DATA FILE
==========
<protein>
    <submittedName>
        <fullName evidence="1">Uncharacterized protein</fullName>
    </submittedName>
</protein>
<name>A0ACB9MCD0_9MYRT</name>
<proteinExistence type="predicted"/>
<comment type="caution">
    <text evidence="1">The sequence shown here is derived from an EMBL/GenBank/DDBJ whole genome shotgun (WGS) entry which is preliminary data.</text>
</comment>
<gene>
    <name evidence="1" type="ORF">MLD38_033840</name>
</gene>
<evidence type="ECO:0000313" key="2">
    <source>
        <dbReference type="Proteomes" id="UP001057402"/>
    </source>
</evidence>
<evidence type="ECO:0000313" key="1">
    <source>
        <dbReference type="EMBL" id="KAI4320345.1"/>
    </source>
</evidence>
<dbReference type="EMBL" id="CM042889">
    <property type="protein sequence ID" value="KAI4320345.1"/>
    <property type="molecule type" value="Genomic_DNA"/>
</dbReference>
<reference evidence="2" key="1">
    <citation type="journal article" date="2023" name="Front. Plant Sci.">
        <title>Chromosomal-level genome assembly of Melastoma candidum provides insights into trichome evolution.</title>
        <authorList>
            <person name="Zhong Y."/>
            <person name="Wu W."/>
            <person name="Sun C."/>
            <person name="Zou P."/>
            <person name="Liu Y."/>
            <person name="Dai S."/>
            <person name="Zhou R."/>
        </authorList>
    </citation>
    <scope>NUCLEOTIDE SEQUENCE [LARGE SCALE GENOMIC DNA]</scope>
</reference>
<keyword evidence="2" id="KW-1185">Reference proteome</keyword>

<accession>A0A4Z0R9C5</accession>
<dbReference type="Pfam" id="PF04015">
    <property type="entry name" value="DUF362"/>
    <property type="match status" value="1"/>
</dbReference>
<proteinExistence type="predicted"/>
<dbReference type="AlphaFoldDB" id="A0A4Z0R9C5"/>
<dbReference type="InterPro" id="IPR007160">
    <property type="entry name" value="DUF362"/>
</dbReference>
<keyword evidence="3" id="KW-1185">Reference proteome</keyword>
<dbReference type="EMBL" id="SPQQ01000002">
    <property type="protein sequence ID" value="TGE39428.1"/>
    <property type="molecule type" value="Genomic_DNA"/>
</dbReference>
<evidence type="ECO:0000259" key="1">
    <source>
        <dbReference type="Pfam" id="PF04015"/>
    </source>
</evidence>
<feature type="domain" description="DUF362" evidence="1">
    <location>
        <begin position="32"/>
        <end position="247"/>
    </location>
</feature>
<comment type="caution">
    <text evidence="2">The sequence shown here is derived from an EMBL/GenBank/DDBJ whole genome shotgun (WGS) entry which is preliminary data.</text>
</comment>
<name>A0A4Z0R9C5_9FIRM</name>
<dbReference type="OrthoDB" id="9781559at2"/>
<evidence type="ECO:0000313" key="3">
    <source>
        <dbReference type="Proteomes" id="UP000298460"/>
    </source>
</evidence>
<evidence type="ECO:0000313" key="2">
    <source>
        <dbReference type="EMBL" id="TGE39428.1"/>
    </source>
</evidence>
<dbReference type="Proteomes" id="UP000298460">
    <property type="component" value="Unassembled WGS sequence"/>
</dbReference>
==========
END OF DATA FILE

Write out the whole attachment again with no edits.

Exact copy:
<protein>
    <submittedName>
        <fullName evidence="1">Uncharacterized protein</fullName>
    </submittedName>
</protein>
<name>A0ACB9MCD0_9MYRT</name>
<proteinExistence type="predicted"/>
<comment type="caution">
    <text evidence="1">The sequence shown here is derived from an EMBL/GenBank/DDBJ whole genome shotgun (WGS) entry which is preliminary data.</text>
</comment>
<gene>
    <name evidence="1" type="ORF">MLD38_033840</name>
</gene>
<evidence type="ECO:0000313" key="2">
    <source>
        <dbReference type="Proteomes" id="UP001057402"/>
    </source>
</evidence>
<evidence type="ECO:0000313" key="1">
    <source>
        <dbReference type="EMBL" id="KAI4320345.1"/>
    </source>
</evidence>
<dbReference type="EMBL" id="CM042889">
    <property type="protein sequence ID" value="KAI4320345.1"/>
    <property type="molecule type" value="Genomic_DNA"/>
</dbReference>
<reference evidence="2" key="1">
    <citation type="journal article" date="2023" name="Front. Plant Sci.">
        <title>Chromosomal-level genome assembly of Melastoma candidum provides insights into trichome evolution.</title>
        <authorList>
            <person name="Zhong Y."/>
            <person name="Wu W."/>
            <person name="Sun C."/>
            <person name="Zou P."/>
            <person name="Liu Y."/>
            <person name="Dai S."/>
            <person name="Zhou R."/>
        </authorList>
    </citation>
    <scope>NUCLEOTIDE SEQUENCE [LARGE SCALE GENOMIC DNA]</scope>
</reference>
<keyword evidence="2" id="KW-1185">Reference proteome</keyword>

<accession>A0A4Z0R9C5</accession>
<dbReference type="Pfam" id="PF04015">
    <property type="entry name" value="DUF362"/>
    <property type="match status" value="1"/>
</dbReference>
<proteinExistence type="predicted"/>
<dbReference type="AlphaFoldDB" id="A0A4Z0R9C5"/>
<dbReference type="InterPro" id="IPR007160">
    <property type="entry name" value="DUF362"/>
</dbReference>
<keyword evidence="3" id="KW-1185">Reference proteome</keyword>
<dbReference type="EMBL" id="SPQQ01000002">
    <property type="protein sequence ID" value="TGE39428.1"/>
    <property type="molecule type" value="Genomic_DNA"/>
</dbReference>
<evidence type="ECO:0000259" key="1">
    <source>
        <dbReference type="Pfam" id="PF04015"/>
    </source>
</evidence>
<feature type="domain" description="DUF362" evidence="1">
    <location>
        <begin position="32"/>
        <end position="247"/>
    </location>
</feature>
<comment type="caution">
    <text evidence="2">The sequence shown here is derived from an EMBL/GenBank/DDBJ whole genome shotgun (WGS) entry which is preliminary data.</text>
</comment>
<name>A0A4Z0R9C5_9FIRM</name>
<dbReference type="OrthoDB" id="9781559at2"/>
<evidence type="ECO:0000313" key="3">
    <source>
        <dbReference type="Proteomes" id="UP000298460"/>
    </source>
</evidence>
<evidence type="ECO:0000313" key="2">
    <source>
        <dbReference type="EMBL" id="TGE39428.1"/>
    </source>
</evidence>
<dbReference type="Proteomes" id="UP000298460">
    <property type="component" value="Unassembled WGS sequence"/>
</dbReference>